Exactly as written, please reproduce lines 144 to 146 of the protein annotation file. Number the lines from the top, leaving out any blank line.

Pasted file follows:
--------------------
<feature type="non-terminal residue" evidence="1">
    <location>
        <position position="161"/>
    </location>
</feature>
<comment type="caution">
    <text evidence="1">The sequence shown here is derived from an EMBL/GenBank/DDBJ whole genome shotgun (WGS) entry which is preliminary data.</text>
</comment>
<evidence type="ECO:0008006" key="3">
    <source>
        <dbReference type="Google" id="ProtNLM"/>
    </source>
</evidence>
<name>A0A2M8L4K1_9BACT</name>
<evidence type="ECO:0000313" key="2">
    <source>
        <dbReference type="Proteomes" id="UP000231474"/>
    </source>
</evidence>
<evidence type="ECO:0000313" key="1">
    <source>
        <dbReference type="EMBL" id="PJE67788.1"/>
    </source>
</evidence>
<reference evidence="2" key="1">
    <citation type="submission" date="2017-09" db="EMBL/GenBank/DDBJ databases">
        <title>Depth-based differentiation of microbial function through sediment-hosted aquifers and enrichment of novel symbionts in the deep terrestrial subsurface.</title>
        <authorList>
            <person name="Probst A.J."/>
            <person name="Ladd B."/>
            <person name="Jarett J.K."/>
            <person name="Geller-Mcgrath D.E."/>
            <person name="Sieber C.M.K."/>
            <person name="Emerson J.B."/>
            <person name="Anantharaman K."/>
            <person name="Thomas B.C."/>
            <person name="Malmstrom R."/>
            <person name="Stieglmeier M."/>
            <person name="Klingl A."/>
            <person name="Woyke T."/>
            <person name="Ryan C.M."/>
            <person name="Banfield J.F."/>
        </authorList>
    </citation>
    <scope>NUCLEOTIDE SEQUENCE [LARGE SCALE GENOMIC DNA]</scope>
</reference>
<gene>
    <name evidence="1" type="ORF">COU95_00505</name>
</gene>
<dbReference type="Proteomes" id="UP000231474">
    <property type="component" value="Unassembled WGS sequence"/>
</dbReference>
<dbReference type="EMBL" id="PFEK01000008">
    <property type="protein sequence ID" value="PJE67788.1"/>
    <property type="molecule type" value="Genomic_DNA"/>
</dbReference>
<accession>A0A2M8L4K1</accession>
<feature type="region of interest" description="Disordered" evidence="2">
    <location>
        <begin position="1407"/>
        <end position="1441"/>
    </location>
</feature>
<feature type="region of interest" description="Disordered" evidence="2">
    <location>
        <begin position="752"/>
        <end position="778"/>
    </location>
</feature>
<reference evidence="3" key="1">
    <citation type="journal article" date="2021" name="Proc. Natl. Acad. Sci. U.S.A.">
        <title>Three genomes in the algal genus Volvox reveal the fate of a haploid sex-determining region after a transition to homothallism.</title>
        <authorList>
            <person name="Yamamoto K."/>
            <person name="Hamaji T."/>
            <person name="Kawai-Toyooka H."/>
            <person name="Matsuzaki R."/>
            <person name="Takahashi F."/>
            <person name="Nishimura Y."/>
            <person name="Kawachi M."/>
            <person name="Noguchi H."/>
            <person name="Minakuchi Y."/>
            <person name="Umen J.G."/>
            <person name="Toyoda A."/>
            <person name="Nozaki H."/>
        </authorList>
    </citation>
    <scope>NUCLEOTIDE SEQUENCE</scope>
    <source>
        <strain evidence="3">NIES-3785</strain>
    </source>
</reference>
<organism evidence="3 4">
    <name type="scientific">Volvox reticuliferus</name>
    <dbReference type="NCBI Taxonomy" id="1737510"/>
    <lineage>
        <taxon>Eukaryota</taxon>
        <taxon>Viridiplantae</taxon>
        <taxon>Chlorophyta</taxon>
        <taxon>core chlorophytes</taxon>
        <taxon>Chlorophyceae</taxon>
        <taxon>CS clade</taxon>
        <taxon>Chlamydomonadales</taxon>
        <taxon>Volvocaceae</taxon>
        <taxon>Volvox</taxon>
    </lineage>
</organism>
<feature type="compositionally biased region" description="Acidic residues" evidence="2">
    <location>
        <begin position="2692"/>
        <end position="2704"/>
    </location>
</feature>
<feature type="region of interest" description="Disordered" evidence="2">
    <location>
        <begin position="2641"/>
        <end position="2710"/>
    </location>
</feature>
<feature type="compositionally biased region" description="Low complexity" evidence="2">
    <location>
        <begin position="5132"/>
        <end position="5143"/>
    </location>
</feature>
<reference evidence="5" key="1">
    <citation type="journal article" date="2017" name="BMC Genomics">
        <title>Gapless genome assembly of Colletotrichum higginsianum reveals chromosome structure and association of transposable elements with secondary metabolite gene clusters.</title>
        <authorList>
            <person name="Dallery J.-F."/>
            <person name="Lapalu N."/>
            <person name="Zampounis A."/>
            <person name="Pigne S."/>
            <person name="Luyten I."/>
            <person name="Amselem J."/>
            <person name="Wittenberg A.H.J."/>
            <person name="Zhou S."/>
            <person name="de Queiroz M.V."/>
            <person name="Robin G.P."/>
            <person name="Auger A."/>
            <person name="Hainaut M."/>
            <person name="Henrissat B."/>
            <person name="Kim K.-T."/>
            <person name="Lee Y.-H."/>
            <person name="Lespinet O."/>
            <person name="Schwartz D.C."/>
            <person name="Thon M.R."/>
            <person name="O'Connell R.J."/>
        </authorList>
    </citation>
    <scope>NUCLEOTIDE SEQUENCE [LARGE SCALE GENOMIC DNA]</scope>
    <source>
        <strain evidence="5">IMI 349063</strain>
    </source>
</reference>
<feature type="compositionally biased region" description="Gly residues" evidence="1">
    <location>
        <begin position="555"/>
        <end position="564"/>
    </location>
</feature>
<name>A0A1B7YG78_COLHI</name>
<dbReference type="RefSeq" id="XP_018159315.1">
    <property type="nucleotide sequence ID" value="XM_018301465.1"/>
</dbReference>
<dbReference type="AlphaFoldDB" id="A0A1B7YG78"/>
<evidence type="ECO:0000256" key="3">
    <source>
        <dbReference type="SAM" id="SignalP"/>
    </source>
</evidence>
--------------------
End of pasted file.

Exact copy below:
            <person name="Lee Y.-H."/>
            <person name="Lespinet O."/>
            <person name="Schwartz D.C."/>